The mazG gene represents the most interesting of the identified genes, in that its possible mode of action in response to salt stress is not as immediately clear as galE or murB. As the latter two genes are related to outer membrane or cell wall functions, one can envisage how they could mediate resistance to external environmental stresses. MazG has been shown to play a role in different cellular processes, such as the removal of aberrant dNTP’s from DNA strands,25 as well as the oxidative26 and nutritional stress responses.27 Often found in association with the mazEF toxin-antitoxin (TA) system, the mazG gene product can delay programmed cell death and allow the cell to survive for longer periods under stress in the event that additional nutrients become available.27 TA systems such as mazEF can induce cell death or arrest in response to various cellular stresses,28 particularly those which induce DNA damage. MazG may delay apoptosis in salt-stressed cells as well as providing a mechanism to reduce or repair salt-induced damage to DNA. It has been speculated that individual TA systems may respond to specific stresses29 and play a role in biofilm and persister cell formation, as well as having numerous other putative functions.30 The development of persister cells allows for the survival of a small subpopulation through the death of the majority of the population.31 Such an altruistic characteristic benefits long-term survival and it seems, at the microscopic level, that the sacrifice of many for the good of a few may be a tenet of bacterial survival. Although the mazG genes identified in our study12 are not located in the genomic neighborhood of any obvious TA system, it is possible their encoded proteins could still regulate such TA systems at distant chromosomal locations or indeed regulate as yet unidentified, stress responsive genes or function as a general stress responsive protein itself.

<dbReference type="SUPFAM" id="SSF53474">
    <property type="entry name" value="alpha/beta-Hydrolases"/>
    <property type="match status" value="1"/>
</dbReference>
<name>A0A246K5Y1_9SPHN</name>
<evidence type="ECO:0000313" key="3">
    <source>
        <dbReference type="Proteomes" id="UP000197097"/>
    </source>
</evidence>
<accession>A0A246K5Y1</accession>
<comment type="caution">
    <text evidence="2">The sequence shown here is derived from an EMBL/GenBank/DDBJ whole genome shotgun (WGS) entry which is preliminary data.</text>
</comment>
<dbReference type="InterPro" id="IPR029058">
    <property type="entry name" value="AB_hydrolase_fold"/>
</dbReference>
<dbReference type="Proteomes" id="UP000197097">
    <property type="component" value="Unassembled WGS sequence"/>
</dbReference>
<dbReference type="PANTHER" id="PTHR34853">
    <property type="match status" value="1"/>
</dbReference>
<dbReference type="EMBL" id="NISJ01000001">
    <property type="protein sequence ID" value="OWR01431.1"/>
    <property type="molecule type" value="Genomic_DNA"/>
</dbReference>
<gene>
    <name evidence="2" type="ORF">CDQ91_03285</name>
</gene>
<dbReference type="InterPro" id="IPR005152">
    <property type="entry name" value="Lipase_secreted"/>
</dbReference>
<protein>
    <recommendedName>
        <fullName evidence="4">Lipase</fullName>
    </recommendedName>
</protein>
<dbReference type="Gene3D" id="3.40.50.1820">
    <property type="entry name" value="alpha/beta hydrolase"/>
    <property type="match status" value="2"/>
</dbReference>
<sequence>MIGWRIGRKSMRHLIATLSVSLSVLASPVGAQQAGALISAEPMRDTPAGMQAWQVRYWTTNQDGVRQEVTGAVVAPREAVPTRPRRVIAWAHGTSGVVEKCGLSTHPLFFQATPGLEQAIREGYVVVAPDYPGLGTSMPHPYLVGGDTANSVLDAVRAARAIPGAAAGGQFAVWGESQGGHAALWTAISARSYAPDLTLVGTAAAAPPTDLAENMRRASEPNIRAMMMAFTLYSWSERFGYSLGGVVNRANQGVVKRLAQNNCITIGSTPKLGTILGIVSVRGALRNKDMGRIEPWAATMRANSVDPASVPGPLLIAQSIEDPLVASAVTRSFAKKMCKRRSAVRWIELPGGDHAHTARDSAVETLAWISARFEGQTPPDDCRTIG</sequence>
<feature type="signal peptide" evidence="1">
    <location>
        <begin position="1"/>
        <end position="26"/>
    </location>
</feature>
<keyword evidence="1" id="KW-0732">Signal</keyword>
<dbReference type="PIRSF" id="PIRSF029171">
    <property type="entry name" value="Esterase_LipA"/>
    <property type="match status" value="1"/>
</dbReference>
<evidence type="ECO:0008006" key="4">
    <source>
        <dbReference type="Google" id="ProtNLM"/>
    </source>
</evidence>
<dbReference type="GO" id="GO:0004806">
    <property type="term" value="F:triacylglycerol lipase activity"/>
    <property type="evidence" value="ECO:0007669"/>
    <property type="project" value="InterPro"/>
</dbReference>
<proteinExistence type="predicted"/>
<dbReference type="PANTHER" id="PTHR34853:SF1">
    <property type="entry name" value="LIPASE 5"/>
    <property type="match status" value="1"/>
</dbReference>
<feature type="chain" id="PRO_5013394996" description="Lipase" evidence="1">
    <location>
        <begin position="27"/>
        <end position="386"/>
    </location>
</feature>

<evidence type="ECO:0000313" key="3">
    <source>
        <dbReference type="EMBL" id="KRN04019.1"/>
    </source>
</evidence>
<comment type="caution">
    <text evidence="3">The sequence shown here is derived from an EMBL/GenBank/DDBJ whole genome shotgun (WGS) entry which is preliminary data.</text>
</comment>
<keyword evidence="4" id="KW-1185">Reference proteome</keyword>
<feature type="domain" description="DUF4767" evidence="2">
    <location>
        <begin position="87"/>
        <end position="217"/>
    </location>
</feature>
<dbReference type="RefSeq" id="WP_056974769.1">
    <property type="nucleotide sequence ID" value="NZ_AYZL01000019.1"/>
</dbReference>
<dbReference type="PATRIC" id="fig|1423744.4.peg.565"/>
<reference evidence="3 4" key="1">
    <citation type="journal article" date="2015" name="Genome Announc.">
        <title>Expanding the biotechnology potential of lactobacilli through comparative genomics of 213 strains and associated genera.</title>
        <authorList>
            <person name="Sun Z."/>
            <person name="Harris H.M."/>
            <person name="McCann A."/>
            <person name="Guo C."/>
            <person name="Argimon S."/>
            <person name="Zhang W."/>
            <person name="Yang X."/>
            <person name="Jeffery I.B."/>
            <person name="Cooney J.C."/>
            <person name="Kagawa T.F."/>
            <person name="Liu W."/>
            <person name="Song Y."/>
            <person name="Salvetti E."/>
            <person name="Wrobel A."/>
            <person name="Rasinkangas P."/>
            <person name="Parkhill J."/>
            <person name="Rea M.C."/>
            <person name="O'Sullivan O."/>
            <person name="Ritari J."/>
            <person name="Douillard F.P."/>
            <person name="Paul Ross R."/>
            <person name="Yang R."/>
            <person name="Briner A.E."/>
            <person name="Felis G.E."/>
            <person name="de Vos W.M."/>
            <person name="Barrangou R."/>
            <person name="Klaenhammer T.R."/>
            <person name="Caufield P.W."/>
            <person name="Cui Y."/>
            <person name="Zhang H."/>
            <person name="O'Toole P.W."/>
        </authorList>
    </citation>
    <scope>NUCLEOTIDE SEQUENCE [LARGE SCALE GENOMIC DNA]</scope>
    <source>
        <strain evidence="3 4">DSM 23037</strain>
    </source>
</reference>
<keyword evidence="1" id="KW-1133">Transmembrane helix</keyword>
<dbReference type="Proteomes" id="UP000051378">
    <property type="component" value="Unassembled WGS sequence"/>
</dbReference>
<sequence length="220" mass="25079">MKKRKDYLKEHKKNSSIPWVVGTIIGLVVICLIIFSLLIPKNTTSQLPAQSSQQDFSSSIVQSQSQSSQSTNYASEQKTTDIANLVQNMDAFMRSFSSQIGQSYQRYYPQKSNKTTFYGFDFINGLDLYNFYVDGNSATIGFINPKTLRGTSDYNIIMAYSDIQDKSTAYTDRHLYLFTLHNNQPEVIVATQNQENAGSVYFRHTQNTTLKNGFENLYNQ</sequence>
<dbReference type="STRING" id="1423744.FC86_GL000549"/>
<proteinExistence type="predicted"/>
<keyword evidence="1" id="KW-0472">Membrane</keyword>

While expanding our current knowledge on the diverse mechanisms employed by bacteria to overcome salt stress, the identification of novel genes may also assist in the development of novel drugs and drug targets as well as novel strategies to control some of the resident gut microbiota.32,33 Interestingly murB has been investigated as a possible target for novel antibiotics and antibacterial compounds34 as it is exclusively found in bacteria and it has an important role in maintaining cellular integrity and viability. Furthermore, galE has been investigated as target for novel therapeutics against African sleeping sickness35 and a galE mutant of Salmonella enterica serovar Typhi has been used to create an oral live attenuated vaccine for typhoid.36 TA systems have also received attention as possible novel antibacterial drug targets.37 MazG could also be a putative target, if disruption of its function could allow the toxin component of the TA system to cause cell death to certain bacterial populations.